President Obama made a splash earlier this year when he announced that his administration would use its existing authority under the Clean Air Act to implement new restrictions on carbon emissions from power plants without waiting for Congress to take complementary action.
The U.S. Environmental Protection Agency (EPA) has already released a proposal for tighter restrictions on emissions from new power plants, and the agency is currently working on analogous regulations that will cover existing facilities.
Why is the EPA taking this action now?
The U.S. Supreme Court’s 2007 ruling in Massachusetts v. EPA cleared the way for the agency’s current efforts to regulate carbon emissions. Twelve states, three cities and a number of private-sector organizations had argued that the agency is legally obligated to regulate emissions of greenhouse gases (GHGs) under the Clean Air Act (CAA). The EPA, supported by a number of states and industry groups, pointed to uncertainty about the underlying science and provided a litany of reasons why it believed nonregulatory approaches to controlling GHG emissions would be more effective.
The court dismissed these arguments as impertinent to the legal questions being reviewed and found that the EPA does have the authority — though not the obligation — to make a determination that GHGs such as carbon dioxide should be considered “air pollutants … which may reasonably be anticipated to endanger public health or welfare.” In 2009, the agency made such a determination, which triggered a requirement under the CAA for it to either develop pertinent regulations or explain its reasons for not doing so.
In a press release announcing the standards for new power plants, EPA Administrator Gina McCarthy called controlling the impact of carbon emissions “one of the most significant public health challenges of our time.” She also asserted that the EPA’s proposal would “spark the innovation we need to build the next generation of power plants, helping grow a more sustainable clean energy economy.”
Although some observers had speculated that the recent government shutdown could affect the implementation of new environmental regulations, this blog recently discussed why that is unlikely to be the case. Nonetheless, the EPA will continue to face challenges regarding the extent of its authority to regulate GHG emissions.
EPA will defend new permitting rules before Supreme Court
On October 15, the Supreme Court announced that it will review the process the EPA used to justify a preconstruction review and permitting program that applies to new “major” stationary sources of “any air pollutant.”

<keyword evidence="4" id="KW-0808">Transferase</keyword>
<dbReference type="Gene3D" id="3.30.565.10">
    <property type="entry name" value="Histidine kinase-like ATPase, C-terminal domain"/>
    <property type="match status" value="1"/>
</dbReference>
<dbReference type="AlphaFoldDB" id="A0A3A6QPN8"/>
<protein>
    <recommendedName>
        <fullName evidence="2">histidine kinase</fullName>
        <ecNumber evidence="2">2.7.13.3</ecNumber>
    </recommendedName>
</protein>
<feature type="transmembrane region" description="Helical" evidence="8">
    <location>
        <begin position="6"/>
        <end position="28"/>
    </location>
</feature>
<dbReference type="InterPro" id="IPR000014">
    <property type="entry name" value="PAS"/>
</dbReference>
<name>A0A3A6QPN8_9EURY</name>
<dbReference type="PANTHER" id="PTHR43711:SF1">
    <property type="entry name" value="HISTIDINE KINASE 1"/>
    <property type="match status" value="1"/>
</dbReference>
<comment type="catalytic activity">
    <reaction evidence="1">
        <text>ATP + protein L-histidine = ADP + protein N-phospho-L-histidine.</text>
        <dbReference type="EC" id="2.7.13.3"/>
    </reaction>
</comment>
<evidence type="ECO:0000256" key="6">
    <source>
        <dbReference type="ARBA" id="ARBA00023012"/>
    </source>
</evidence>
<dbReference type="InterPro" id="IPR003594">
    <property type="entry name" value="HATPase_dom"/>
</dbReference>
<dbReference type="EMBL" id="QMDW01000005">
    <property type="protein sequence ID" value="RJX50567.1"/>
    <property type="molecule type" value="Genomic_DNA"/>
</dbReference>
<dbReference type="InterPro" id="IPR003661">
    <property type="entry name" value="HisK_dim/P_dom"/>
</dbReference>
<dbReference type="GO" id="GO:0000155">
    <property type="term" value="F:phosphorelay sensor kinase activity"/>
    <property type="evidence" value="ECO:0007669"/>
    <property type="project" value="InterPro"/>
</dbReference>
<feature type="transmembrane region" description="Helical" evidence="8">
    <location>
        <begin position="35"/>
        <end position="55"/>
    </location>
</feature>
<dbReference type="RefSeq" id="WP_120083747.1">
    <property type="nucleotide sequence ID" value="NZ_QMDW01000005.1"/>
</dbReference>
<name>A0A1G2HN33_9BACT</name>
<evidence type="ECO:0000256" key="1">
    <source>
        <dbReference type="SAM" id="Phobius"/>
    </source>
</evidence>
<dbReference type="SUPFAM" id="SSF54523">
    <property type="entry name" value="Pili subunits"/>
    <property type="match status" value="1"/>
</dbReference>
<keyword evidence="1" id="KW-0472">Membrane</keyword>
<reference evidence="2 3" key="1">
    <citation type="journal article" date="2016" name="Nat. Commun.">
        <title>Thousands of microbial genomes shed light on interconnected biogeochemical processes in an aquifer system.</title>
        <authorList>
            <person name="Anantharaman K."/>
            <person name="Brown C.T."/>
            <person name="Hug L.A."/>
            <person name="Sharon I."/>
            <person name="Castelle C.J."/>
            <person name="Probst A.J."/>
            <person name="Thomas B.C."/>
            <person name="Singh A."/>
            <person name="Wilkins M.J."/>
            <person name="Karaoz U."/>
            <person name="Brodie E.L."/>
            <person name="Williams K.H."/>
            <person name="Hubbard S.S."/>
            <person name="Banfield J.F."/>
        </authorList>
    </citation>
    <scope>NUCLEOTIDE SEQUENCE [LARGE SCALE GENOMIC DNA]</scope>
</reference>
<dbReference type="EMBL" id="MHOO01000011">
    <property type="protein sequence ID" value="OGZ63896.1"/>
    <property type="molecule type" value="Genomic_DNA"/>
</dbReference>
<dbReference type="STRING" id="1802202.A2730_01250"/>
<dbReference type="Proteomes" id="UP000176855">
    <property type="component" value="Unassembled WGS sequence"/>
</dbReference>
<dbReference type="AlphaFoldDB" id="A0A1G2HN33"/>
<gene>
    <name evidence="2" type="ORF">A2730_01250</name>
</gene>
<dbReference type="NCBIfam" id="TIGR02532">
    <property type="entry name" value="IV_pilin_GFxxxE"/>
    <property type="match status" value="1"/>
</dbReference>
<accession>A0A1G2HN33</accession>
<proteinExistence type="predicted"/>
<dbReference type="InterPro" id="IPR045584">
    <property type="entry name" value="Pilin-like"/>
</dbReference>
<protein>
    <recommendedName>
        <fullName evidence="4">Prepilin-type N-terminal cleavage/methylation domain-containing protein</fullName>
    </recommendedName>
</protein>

After the agency promulgated regulations on the emission of GHGs from vehicles in 2010, officials reasoned that, under the CAA, they were required to establish a prevention of significant deterioration (PSD) program covering other sources of those substances. The specific question that will be reviewed by the court is “whether EPA permissibly determined that its regulation of greenhouse gas emissions from new motor vehicles triggered permitting requirements under the Clean Air Act for stationary sources that emit greenhouse gases.”
Columbia Law School’s Climate Law Blog noted that the court specifically declined to include the agency’s vehicle emissions standards or the underlying scientific findings in its review. Petitioners had challenged these aspects, but were granted standing to pursue only the claim about EPA’s interpretation of the CAA’s PSD provision.
“This narrow grant therefore may be read to implicitly uphold EPA’s non-PSD greenhouse gas rules and affirm EPA’s authority to address climate change through regulating greenhouse gas emissions under the CAA,” Meredith Wilensky, associate director of the Columbia Center for Climate Change Law, wrote in a blog post.
Wilensky added that although the court is not bound by the scope of the question it has chosen to review, it “has shown no inclination to address broader questions proposed by petitions.” Furthermore, as the sections of the CAA authorizing regulation of emissions from power plants are separate from the PSD permitting requirements, those regulations “do not appear to be directly affected by the court’s narrow grant.”
“While the pollution standards will likely be challenged on their own accord, it is important to emphasize that they are not part of the current issue being addressed by the Supreme Court,” Wilensky wrote.
This means facilities that would covered by the EPA’s proposed regulations will need to start planning making plans to ensure compliance with the rules. As permitting, compliance and reporting obligations continue to grow in size and complexity, companies will have a growing need to work with environmental consultants that they can depend on to provide full-cycle services addressing all pertinent regulatory and operational requirements.